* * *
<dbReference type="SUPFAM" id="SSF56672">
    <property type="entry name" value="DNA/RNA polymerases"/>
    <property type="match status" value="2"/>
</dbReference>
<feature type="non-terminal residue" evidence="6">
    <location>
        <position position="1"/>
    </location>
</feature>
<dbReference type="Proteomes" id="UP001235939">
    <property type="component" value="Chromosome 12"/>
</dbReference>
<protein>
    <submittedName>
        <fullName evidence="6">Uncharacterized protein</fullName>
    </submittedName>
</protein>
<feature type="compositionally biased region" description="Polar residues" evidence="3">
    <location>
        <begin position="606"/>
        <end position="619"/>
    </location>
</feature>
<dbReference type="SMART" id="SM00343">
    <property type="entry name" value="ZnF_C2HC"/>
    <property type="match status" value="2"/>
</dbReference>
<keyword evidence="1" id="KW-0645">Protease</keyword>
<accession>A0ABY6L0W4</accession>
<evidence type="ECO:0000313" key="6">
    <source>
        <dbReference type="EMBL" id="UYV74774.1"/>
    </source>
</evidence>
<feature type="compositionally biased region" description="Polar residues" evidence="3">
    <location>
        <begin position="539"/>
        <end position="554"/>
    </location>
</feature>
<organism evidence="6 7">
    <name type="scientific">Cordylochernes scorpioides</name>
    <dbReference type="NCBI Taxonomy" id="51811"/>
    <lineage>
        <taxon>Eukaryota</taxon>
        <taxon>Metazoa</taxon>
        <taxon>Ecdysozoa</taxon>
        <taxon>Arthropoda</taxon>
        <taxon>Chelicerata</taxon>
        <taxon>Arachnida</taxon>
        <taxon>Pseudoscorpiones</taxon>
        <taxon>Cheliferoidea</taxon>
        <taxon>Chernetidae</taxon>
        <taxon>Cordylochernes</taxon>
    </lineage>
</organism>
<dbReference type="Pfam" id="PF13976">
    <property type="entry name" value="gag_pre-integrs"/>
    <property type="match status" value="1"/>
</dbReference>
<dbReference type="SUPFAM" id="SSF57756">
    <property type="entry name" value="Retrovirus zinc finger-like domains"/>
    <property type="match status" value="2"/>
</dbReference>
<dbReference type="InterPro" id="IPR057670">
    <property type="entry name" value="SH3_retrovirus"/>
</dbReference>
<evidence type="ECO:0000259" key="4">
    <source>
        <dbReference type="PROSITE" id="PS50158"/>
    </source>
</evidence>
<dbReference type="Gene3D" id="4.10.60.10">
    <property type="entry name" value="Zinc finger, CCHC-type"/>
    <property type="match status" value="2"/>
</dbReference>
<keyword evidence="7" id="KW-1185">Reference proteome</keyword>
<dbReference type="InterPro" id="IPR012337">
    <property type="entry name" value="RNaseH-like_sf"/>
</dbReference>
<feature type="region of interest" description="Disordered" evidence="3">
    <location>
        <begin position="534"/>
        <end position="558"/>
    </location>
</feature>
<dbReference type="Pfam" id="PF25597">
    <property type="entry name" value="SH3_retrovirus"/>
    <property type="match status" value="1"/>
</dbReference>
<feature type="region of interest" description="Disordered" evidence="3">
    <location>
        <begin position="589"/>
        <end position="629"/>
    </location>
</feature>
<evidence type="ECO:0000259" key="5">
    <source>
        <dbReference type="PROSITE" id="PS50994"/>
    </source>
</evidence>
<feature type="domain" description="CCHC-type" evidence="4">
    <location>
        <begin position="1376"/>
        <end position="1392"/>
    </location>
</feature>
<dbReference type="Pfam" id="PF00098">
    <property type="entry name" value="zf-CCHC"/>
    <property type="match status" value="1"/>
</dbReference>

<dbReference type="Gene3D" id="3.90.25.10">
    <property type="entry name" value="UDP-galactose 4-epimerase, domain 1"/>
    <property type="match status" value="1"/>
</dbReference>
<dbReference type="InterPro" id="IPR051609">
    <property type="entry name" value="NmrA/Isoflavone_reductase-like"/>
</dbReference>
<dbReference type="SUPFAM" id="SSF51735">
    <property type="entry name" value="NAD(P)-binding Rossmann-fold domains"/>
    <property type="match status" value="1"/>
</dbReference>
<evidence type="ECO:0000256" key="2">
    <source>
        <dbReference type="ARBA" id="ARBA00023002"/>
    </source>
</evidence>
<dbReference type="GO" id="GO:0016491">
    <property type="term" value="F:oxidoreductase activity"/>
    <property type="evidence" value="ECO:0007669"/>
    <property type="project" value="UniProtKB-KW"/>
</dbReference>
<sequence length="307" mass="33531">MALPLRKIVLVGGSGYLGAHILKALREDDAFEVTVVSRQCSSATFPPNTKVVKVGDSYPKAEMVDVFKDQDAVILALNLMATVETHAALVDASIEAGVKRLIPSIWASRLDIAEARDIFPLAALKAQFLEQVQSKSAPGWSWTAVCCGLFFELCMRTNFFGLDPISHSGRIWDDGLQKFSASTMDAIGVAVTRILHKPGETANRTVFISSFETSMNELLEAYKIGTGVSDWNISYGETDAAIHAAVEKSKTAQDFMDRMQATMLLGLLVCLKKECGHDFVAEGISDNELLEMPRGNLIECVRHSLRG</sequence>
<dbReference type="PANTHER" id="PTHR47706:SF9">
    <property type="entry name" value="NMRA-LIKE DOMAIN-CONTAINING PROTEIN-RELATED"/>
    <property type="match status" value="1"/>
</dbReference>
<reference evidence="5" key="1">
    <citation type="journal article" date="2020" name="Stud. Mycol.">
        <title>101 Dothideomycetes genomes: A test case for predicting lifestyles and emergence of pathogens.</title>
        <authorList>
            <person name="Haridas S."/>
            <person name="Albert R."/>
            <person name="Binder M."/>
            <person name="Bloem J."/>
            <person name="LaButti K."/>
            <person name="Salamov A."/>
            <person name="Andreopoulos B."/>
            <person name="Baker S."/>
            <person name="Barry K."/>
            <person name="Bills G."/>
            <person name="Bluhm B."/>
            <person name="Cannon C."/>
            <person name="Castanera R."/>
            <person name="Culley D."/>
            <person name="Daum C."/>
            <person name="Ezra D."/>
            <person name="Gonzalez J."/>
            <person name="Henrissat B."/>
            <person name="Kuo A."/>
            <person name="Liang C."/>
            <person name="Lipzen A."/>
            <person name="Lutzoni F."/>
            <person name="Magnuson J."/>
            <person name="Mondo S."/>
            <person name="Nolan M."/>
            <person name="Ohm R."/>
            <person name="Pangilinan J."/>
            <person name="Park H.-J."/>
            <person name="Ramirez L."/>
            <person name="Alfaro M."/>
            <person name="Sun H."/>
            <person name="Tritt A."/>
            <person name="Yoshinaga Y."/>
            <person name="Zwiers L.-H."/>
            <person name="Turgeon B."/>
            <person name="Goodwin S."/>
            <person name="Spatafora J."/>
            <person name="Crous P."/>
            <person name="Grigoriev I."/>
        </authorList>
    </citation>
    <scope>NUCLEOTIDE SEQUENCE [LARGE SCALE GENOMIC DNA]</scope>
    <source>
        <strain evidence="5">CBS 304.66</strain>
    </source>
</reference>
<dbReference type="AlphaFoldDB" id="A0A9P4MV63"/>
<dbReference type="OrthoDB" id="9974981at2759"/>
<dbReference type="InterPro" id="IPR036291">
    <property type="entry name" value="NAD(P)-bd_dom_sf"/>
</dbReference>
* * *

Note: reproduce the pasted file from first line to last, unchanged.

<dbReference type="SUPFAM" id="SSF56672">
    <property type="entry name" value="DNA/RNA polymerases"/>
    <property type="match status" value="2"/>
</dbReference>
<feature type="non-terminal residue" evidence="6">
    <location>
        <position position="1"/>
    </location>
</feature>
<dbReference type="Proteomes" id="UP001235939">
    <property type="component" value="Chromosome 12"/>
</dbReference>
<protein>
    <submittedName>
        <fullName evidence="6">Uncharacterized protein</fullName>
    </submittedName>
</protein>
<feature type="compositionally biased region" description="Polar residues" evidence="3">
    <location>
        <begin position="606"/>
        <end position="619"/>
    </location>
</feature>
<dbReference type="SMART" id="SM00343">
    <property type="entry name" value="ZnF_C2HC"/>
    <property type="match status" value="2"/>
</dbReference>
<keyword evidence="1" id="KW-0645">Protease</keyword>
<accession>A0ABY6L0W4</accession>
<evidence type="ECO:0000313" key="6">
    <source>
        <dbReference type="EMBL" id="UYV74774.1"/>
    </source>
</evidence>
<feature type="compositionally biased region" description="Polar residues" evidence="3">
    <location>
        <begin position="539"/>
        <end position="554"/>
    </location>
</feature>
<organism evidence="6 7">
    <name type="scientific">Cordylochernes scorpioides</name>
    <dbReference type="NCBI Taxonomy" id="51811"/>
    <lineage>
        <taxon>Eukaryota</taxon>
        <taxon>Metazoa</taxon>
        <taxon>Ecdysozoa</taxon>
        <taxon>Arthropoda</taxon>
        <taxon>Chelicerata</taxon>
        <taxon>Arachnida</taxon>
        <taxon>Pseudoscorpiones</taxon>
        <taxon>Cheliferoidea</taxon>
        <taxon>Chernetidae</taxon>
        <taxon>Cordylochernes</taxon>
    </lineage>
</organism>
<dbReference type="Pfam" id="PF13976">
    <property type="entry name" value="gag_pre-integrs"/>
    <property type="match status" value="1"/>
</dbReference>
<dbReference type="SUPFAM" id="SSF57756">
    <property type="entry name" value="Retrovirus zinc finger-like domains"/>
    <property type="match status" value="2"/>
</dbReference>
<dbReference type="InterPro" id="IPR057670">
    <property type="entry name" value="SH3_retrovirus"/>
</dbReference>
<evidence type="ECO:0000259" key="4">
    <source>
        <dbReference type="PROSITE" id="PS50158"/>
    </source>
</evidence>
<dbReference type="Gene3D" id="4.10.60.10">
    <property type="entry name" value="Zinc finger, CCHC-type"/>
    <property type="match status" value="2"/>
</dbReference>
<keyword evidence="7" id="KW-1185">Reference proteome</keyword>
<dbReference type="InterPro" id="IPR012337">
    <property type="entry name" value="RNaseH-like_sf"/>
</dbReference>
<feature type="region of interest" description="Disordered" evidence="3">
    <location>
        <begin position="534"/>
        <end position="558"/>
    </location>
</feature>
<dbReference type="Pfam" id="PF25597">
    <property type="entry name" value="SH3_retrovirus"/>
    <property type="match status" value="1"/>
</dbReference>
<feature type="region of interest" description="Disordered" evidence="3">
    <location>
        <begin position="589"/>
        <end position="629"/>
    </location>
</feature>
<evidence type="ECO:0000259" key="5">
    <source>
        <dbReference type="PROSITE" id="PS50994"/>
    </source>
</evidence>
<feature type="domain" description="CCHC-type" evidence="4">
    <location>
        <begin position="1376"/>
        <end position="1392"/>
    </location>
</feature>
<dbReference type="Pfam" id="PF00098">
    <property type="entry name" value="zf-CCHC"/>
    <property type="match status" value="1"/>
</dbReference>

<dbReference type="Gene3D" id="3.90.25.10">
    <property type="entry name" value="UDP-galactose 4-epimerase, domain 1"/>
    <property type="match status" value="1"/>
</dbReference>
<dbReference type="InterPro" id="IPR051609">
    <property type="entry name" value="NmrA/Isoflavone_reductase-like"/>
</dbReference>
<dbReference type="SUPFAM" id="SSF51735">
    <property type="entry name" value="NAD(P)-binding Rossmann-fold domains"/>
    <property type="match status" value="1"/>
</dbReference>
<evidence type="ECO:0000256" key="2">
    <source>
        <dbReference type="ARBA" id="ARBA00023002"/>
    </source>
</evidence>
<dbReference type="GO" id="GO:0016491">
    <property type="term" value="F:oxidoreductase activity"/>
    <property type="evidence" value="ECO:0007669"/>
    <property type="project" value="UniProtKB-KW"/>
</dbReference>
<sequence length="307" mass="33531">MALPLRKIVLVGGSGYLGAHILKALREDDAFEVTVVSRQCSSATFPPNTKVVKVGDSYPKAEMVDVFKDQDAVILALNLMATVETHAALVDASIEAGVKRLIPSIWASRLDIAEARDIFPLAALKAQFLEQVQSKSAPGWSWTAVCCGLFFELCMRTNFFGLDPISHSGRIWDDGLQKFSASTMDAIGVAVTRILHKPGETANRTVFISSFETSMNELLEAYKIGTGVSDWNISYGETDAAIHAAVEKSKTAQDFMDRMQATMLLGLLVCLKKECGHDFVAEGISDNELLEMPRGNLIECVRHSLRG</sequence>
<dbReference type="PANTHER" id="PTHR47706:SF9">
    <property type="entry name" value="NMRA-LIKE DOMAIN-CONTAINING PROTEIN-RELATED"/>
    <property type="match status" value="1"/>
</dbReference>
<reference evidence="5" key="1">
    <citation type="journal article" date="2020" name="Stud. Mycol.">
        <title>101 Dothideomycetes genomes: A test case for predicting lifestyles and emergence of pathogens.</title>
        <authorList>
            <person name="Haridas S."/>
            <person name="Albert R."/>
            <person name="Binder M."/>
            <person name="Bloem J."/>
            <person name="LaButti K."/>
            <person name="Salamov A."/>
            <person name="Andreopoulos B."/>
            <person name="Baker S."/>
            <person name="Barry K."/>
            <person name="Bills G."/>
            <person name="Bluhm B."/>
            <person name="Cannon C."/>
            <person name="Castanera R."/>
            <person name="Culley D."/>
            <person name="Daum C."/>
            <person name="Ezra D."/>
            <person name="Gonzalez J."/>
            <person name="Henrissat B."/>
            <person name="Kuo A."/>
            <person name="Liang C."/>
            <person name="Lipzen A."/>
            <person name="Lutzoni F."/>
            <person name="Magnuson J."/>
            <person name="Mondo S."/>
            <person name="Nolan M."/>
            <person name="Ohm R."/>
            <person name="Pangilinan J."/>
            <person name="Park H.-J."/>
            <person name="Ramirez L."/>
            <person name="Alfaro M."/>
            <person name="Sun H."/>
            <person name="Tritt A."/>
            <person name="Yoshinaga Y."/>
            <person name="Zwiers L.-H."/>
            <person name="Turgeon B."/>
            <person name="Goodwin S."/>
            <person name="Spatafora J."/>
            <person name="Crous P."/>
            <person name="Grigoriev I."/>
        </authorList>
    </citation>
    <scope>NUCLEOTIDE SEQUENCE [LARGE SCALE GENOMIC DNA]</scope>
    <source>
        <strain evidence="5">CBS 304.66</strain>
    </source>
</reference>
<dbReference type="AlphaFoldDB" id="A0A9P4MV63"/>
<dbReference type="OrthoDB" id="9974981at2759"/>
<dbReference type="InterPro" id="IPR036291">
    <property type="entry name" value="NAD(P)-bd_dom_sf"/>
</dbReference>